Vagus nerve stimulation (VNS) has long been used to treat various conditions. It was initially used in anti-epileptic therapy, and then for the treatment of Alzheimer's disease, migraine, traumatic brain injury and neuropathic pain (George et al., 2002; Sjöögren et al., 2002; Bohotin et al., 2003; Mauskop, 2005). Recent studies have shown that VNS may also have a neuroprotective effect in ischemic brain injury (Masada et al., 1996b; Miyamoto et al., 2003; Tracey, 2007; Sun et al., 2012). The vagus nerve mediates communication between the central nervous system and the immune system, and activation of the vagus nerve inhibits inflammation (Goehler et al., 1999; Mravec, 2011; Picq et al., 2013). Thus, the vagus nerve is a potential therapeutic target for protecting the brain against damage caused by ischemic stroke. In the present study, we examined the neuroprotective effects of VNS and its impact on inflammatory cytokines in a rat model of cerebral ischemia.


  Materials and Methods Top


Animals

One hundred and eight healthy adult male Wistar rats of specific pathogen-free grade, 3 months of age, weighing 280 ± 20 g, were provided by the Laboratory Animal Center, Academy of Military Medical Sciences, Beijing, China (license No. SCXK (army) 2010-003). Rats were maintained in an artificially illuminated environment, with a 12-hour day/night cycle, at a controlled temperature of 24°C and a humidity of 50%. Procedures for the use of laboratory animals were approved by the Institutional Animal Care and Use Committee of Chinese PLA General Hospital in China. Rats were divided into sham (n = 36), model (n = 36) and VNS-treated (n = 36) groups.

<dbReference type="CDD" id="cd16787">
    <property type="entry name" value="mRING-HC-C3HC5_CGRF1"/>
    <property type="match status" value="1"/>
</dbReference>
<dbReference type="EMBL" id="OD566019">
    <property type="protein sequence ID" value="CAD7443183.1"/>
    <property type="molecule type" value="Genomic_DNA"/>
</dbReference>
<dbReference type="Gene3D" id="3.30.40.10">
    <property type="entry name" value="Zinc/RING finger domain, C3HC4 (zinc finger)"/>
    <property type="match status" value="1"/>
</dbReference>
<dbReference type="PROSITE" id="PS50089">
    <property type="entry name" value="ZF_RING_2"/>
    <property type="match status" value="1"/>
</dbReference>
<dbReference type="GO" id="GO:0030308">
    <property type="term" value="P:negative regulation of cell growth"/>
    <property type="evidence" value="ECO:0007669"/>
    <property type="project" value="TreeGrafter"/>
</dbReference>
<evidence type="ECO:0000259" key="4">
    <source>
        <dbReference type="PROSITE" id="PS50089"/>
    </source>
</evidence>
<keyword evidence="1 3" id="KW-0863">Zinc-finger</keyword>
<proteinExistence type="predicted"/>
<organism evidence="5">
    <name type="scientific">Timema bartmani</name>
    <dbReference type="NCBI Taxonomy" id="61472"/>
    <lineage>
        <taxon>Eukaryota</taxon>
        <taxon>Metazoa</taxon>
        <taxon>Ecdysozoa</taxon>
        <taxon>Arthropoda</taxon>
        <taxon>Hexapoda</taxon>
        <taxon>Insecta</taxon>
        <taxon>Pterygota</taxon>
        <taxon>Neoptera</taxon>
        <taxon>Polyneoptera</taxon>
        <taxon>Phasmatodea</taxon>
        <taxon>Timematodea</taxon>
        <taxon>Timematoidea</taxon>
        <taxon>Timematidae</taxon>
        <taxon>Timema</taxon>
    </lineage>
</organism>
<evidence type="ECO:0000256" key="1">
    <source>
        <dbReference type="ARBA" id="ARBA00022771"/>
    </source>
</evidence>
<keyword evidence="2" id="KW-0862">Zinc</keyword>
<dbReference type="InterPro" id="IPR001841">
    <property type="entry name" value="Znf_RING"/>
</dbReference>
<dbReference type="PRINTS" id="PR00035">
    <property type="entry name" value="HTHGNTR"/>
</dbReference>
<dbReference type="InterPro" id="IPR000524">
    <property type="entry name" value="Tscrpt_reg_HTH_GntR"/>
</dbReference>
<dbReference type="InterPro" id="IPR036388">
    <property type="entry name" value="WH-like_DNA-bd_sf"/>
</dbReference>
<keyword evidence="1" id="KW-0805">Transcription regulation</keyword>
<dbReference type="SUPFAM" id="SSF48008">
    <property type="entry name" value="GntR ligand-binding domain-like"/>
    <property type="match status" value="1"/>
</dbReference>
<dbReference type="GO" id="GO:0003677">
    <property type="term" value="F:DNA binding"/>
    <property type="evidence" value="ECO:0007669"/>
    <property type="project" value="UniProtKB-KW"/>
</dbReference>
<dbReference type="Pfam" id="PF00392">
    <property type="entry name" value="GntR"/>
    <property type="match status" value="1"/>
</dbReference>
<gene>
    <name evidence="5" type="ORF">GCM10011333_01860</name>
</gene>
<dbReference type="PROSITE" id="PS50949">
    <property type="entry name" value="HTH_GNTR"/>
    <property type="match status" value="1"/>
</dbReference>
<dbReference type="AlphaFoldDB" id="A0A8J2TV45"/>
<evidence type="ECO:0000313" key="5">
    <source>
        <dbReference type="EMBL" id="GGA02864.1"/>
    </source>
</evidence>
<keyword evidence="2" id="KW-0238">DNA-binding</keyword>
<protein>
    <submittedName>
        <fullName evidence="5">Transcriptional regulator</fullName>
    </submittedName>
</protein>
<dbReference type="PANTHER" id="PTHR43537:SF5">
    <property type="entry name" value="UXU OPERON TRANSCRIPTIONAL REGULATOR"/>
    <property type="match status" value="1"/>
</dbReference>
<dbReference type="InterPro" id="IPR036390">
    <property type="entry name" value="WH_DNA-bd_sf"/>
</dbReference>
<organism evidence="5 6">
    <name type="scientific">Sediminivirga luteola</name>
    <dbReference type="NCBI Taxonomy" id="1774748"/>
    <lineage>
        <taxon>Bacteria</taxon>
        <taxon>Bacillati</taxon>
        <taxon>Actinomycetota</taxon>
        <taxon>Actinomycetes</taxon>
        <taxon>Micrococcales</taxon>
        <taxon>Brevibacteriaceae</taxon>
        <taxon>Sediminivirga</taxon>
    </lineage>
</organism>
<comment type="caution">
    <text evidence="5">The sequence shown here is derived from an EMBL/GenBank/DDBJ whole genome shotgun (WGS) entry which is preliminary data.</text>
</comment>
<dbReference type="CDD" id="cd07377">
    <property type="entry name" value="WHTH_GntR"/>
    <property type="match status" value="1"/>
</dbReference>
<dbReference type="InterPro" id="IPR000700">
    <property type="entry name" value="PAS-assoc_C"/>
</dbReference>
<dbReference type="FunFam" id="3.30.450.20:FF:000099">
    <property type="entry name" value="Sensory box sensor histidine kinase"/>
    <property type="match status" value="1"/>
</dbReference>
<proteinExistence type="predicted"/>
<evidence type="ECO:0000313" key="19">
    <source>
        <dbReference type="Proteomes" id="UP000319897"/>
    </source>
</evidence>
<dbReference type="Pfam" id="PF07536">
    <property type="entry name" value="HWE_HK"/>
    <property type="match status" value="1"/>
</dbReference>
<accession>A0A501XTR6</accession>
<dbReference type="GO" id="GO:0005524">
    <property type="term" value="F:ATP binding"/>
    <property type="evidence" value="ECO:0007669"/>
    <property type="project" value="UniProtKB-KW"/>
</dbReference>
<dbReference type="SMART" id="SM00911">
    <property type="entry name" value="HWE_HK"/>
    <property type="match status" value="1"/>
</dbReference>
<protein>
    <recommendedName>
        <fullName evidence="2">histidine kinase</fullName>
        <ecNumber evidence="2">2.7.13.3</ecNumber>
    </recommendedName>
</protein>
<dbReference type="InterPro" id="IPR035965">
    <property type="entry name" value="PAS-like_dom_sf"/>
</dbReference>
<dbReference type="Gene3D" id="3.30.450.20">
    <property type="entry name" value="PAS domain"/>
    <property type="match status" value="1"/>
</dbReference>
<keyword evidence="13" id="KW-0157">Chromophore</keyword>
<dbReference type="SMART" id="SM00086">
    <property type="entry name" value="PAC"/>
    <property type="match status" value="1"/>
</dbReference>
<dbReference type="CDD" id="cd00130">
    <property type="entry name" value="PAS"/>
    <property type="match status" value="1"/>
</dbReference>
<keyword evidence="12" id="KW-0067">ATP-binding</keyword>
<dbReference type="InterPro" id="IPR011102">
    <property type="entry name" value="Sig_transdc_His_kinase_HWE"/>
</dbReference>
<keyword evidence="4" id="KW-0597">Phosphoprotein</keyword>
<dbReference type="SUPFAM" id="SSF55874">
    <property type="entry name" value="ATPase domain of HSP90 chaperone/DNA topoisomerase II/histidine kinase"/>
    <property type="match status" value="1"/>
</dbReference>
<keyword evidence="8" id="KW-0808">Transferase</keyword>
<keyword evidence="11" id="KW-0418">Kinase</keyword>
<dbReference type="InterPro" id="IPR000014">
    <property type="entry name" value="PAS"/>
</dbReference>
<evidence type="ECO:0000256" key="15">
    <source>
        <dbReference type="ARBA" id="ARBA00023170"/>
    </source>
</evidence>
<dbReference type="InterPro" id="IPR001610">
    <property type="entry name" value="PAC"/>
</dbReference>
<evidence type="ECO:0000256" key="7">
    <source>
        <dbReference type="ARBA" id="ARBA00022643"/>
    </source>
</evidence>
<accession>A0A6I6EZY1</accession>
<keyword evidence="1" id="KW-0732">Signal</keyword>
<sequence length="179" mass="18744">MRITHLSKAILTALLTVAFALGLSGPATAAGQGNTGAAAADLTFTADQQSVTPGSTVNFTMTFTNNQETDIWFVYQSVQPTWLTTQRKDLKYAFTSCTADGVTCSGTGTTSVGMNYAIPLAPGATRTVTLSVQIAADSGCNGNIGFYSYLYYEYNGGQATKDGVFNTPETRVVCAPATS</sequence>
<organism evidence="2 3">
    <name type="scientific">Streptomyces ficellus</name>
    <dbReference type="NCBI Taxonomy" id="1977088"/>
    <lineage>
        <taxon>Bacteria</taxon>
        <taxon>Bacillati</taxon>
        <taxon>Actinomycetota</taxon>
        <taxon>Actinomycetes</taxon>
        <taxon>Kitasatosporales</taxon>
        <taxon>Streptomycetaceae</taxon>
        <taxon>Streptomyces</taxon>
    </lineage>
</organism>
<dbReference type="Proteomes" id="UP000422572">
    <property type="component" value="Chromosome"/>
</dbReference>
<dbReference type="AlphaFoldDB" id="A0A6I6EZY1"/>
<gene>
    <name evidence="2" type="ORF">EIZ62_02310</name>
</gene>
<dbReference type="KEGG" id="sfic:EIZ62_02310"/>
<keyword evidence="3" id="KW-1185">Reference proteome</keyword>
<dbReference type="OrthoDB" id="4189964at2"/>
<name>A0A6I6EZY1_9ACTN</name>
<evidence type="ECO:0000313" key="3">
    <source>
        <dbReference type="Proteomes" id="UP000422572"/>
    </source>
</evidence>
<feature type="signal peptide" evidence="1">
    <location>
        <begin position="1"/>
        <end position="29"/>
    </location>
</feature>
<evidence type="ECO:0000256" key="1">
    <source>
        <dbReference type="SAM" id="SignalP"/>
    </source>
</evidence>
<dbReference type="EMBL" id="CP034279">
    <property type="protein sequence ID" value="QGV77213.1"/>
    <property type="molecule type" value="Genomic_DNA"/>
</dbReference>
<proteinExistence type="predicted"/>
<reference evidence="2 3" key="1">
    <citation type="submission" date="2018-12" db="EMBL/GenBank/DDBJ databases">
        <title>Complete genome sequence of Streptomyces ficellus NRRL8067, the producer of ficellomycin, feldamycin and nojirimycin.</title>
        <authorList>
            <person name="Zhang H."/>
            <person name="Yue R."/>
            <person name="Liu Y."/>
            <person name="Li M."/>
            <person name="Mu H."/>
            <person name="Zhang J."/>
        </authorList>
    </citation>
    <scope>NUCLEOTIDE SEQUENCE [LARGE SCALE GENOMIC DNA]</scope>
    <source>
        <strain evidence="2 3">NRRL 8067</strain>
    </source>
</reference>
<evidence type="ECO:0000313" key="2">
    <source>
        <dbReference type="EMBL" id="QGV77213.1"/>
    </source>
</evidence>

Establishment of cerebral ischemia model in rats

Rats in the model and VNS-treated groups were anesthetized with 10% chloral hydrate (3.5 mL/kg) and placed supine in a stereotactic instrument, exposing the neck. Focal cerebral ischemia was produced according to the method of Zea Longa (Longa et al., 1989; Luckl et al., 2008). The right common carotid, external carotid and internal carotid arteries were separated along the inner border of the sternocleidomastoid muscle. Afterwards, the proximal parts of the common carotid and external carotid arteries were individually ligated. A small hole was made 5 mm lateral to the carotid bifurcation, and a wire was inserted into the internal carotid artery using ophthalmic tweezers. After the wire was inserted to a distance of 18 mm, resistance was felt. The occluding suture remained in place for 2 hours and then was removed. A heat lamp was used during and following surgery to keep the animal warm until it was able to regulate its own body temperature. Animals were placed in separate cages to prevent biting of the exposed electrode on other animals. Animals that died or had surgical complications such as subarachnoid hemorrhage were replaced with new rats. The sham group also underwent the procedure, but no vascular occlusion was performed.